tox = c(0, 0, 0, 0),
weights = c(73, 66, 35, 28) / 126,
model = 'empiric', beta_sd = sqrt(1.34), seed = 123)
```

```
fit#> Patient Dose Toxicity Weight
#> 1 1 3 0 0.5793651
#> 2 2 3 0 0.5238095
#> 3 3 3 0 0.2777778
#> 4 4 3 0 0.2222222
#>
#> Dose Skeleton N Tox ProbTox MedianProbTox ProbMTD
#> 1 1 0.05 0 0 0.0749 0.00703 0.1315
#> 2 2 0.12 0 0 0.1171 0.02993 0.0993
#> 3 3 0.25 4 0 0.1886 0.10083 0.1507
#> 4 4 0.40 0 0 0.2779 0.21949 0.1752
#> 5 5 0.55 0 0 0.3845 0.37180 0.4432
#>
#> The model targets a toxicity level of 0.25.
#> The dose with estimated toxicity probability closest to target is 4.
#> The dose most likely to be the MTD is 5.
#> Model entropy: 1.45
```

The first table gives a summary of the patient information. We see that each patient has received dose-level 3, none have yet experienced toxicity although all are only partly through the evaluation window. The second table summarises dose-level information. We see that dose-level 4 has estimated mean probability of toxicity closest to the target 25%, although dose-level 5 is the dose most frequently advocated by the dose-toxicity curves generated by MCMC. This exuberance should be tempered by the fact that we have not yet treated any patients at dose-level 4, although it is currently recommended for the next patient.

A TITE-CRM option is provided for each of the CRM variants
implemented in `trialr`

. It is enabled simply by specifying
the `weights`

parameter. The necessity to provide weights
under TITE-CRM rather obscures the attraction of using the outcome
string approach of describing patients’ doses and DLT outcomes
demonstrated in the CRM vignette. Thus, we provide `stan_crm`

the three vectors `doses_given`

, `tox`

and
`weights`

to convey the patient-level information.

The object returned by `stan_crm`

is the same, regardless
of whether `weights`

are provided or not. Thus, all of the
visualistion methods presented in the CRM visualistion vignette
apply.

There are many vignettes illustrating the CRM and other dose-finding
models in `trialr`

. Be sure to check them out.

`trialr`

and the `escalation`

package`escalation`

is an R package that provides a grammar for specifying dose-finding
clinical trials. For instance, it is common for trialists to say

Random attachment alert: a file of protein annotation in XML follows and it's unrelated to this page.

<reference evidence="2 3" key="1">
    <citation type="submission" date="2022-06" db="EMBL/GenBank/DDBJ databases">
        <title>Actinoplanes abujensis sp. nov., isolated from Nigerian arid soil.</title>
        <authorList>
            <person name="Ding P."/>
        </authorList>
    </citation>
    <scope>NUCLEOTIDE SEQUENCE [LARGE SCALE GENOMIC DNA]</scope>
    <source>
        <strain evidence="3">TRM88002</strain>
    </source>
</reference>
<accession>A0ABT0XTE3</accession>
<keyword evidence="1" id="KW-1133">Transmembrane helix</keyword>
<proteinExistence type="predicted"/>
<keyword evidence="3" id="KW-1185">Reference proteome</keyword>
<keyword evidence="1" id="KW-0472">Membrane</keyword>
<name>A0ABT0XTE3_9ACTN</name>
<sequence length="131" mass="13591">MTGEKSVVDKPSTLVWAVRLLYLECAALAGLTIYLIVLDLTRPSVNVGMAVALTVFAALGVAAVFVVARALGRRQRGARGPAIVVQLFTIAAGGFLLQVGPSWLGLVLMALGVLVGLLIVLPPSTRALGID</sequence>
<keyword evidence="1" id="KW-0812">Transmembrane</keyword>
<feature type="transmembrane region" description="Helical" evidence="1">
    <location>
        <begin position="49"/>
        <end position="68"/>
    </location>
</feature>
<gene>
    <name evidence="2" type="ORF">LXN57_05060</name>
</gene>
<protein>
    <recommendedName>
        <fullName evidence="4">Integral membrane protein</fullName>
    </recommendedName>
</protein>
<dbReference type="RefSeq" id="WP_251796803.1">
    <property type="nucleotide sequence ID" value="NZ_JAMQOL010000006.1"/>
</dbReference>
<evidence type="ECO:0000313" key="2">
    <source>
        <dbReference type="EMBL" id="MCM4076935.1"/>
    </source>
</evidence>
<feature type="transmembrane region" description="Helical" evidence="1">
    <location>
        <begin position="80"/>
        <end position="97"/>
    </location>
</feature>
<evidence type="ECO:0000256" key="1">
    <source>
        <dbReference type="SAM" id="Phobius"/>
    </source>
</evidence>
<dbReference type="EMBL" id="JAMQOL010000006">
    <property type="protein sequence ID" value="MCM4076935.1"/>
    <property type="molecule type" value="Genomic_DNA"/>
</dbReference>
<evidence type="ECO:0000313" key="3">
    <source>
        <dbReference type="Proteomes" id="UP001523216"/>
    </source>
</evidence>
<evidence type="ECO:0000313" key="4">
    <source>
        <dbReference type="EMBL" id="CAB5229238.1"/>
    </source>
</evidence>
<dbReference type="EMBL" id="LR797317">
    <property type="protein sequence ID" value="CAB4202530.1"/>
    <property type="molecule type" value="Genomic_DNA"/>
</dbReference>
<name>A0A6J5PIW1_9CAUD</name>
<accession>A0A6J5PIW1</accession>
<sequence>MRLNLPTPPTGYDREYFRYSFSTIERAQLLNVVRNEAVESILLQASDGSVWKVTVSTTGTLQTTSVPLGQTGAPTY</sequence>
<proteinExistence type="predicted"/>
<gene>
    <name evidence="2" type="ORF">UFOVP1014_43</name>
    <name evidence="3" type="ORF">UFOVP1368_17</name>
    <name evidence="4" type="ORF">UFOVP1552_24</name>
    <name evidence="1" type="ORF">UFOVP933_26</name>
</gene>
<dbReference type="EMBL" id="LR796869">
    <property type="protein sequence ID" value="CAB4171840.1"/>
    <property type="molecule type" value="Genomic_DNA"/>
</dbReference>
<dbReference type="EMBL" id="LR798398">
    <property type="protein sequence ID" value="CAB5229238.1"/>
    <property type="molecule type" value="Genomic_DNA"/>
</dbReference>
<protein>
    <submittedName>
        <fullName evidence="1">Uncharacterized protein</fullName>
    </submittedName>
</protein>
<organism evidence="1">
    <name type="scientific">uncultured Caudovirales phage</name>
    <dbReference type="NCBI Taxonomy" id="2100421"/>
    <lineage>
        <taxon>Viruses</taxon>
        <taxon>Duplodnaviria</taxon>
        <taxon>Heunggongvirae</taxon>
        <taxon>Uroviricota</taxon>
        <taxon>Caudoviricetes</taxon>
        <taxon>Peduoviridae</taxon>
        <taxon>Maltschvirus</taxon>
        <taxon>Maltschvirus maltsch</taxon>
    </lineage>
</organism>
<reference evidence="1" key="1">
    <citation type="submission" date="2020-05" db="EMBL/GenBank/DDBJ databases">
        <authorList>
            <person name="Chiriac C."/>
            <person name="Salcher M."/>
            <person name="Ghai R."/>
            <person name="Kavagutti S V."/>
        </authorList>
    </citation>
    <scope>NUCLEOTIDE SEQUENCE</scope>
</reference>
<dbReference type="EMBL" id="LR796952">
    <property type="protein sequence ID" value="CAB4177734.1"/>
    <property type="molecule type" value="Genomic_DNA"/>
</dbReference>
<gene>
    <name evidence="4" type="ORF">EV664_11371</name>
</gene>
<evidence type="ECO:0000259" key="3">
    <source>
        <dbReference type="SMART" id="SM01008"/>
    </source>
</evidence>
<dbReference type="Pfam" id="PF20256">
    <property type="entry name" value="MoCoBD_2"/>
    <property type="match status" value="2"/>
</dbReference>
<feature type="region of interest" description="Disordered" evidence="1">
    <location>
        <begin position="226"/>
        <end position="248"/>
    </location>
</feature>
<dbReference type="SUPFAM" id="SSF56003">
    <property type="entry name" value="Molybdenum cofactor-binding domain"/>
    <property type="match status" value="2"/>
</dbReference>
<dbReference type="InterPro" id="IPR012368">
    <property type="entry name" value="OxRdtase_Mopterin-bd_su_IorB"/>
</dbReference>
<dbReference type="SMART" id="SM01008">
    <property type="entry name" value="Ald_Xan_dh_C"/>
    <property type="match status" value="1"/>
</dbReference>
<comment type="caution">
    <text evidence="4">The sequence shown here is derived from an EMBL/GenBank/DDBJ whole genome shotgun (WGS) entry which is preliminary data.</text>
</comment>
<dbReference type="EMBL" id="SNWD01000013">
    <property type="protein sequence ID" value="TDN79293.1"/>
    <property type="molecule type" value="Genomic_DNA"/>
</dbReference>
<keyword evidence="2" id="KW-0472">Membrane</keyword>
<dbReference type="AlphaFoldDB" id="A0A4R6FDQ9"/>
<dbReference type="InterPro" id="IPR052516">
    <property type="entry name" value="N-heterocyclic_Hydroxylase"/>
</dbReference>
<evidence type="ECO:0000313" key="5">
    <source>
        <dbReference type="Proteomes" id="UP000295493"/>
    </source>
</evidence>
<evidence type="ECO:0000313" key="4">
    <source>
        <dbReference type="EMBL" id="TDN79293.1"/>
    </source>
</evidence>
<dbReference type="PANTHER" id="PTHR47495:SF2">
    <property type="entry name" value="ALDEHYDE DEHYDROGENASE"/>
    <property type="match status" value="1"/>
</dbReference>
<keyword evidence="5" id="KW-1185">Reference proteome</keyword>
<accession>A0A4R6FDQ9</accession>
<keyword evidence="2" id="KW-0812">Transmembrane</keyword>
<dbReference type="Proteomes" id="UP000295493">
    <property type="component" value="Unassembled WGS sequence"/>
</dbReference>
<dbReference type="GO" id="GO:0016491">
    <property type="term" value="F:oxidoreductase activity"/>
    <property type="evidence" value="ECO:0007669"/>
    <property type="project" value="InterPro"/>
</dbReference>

something like ‘I want to use this published design… but I want it to
stop once \(n\) patients have been
treated at the recommended dose’ or ‘…but I want to prevent dose
skipping’ or ‘…but I want to select dose using a more risk-averse metric
than merely *closest-to-target*’.

`trialr`

and `escalation`

work together to
achieve these goals. `trialr`

provides model-fitting
capabilities to `escalation`

, including the CRM methods
described here. `escalation`

then provides additional classes
to achieve all of the above custom behaviours, and more.

`escalation`

also provides methods for running simulations
and calculating dose-paths. Simulations are regularly used to appraise
the operating characteristics of adaptive clinical trial designs.
Dose-paths are a tool for analysing and visualising all possible future
trial behaviours. Both are provided for a wide array of dose-finding
designs, with or without custom behaviours like those identified above.
There are many examples in the `escalation`

vignettes at https://cran.r-project.org/package=escalation.

`trialr`

is available at https://github.com/brockk/trialr and https://CRAN.R-project.org/package=trialr

Cheung, Ying Kuen. 2011. *Dose Finding by the
Continual Reassessment Method*. New York: Chapman
& Hall / CRC Press.

Cheung, Ying Kuen, and Rick Chappell. 2000. “Sequential Designs
for Phase i Clinical Trials with Late-Onset Toxicities.”
*Biometrics* 56 (4): 1177–82.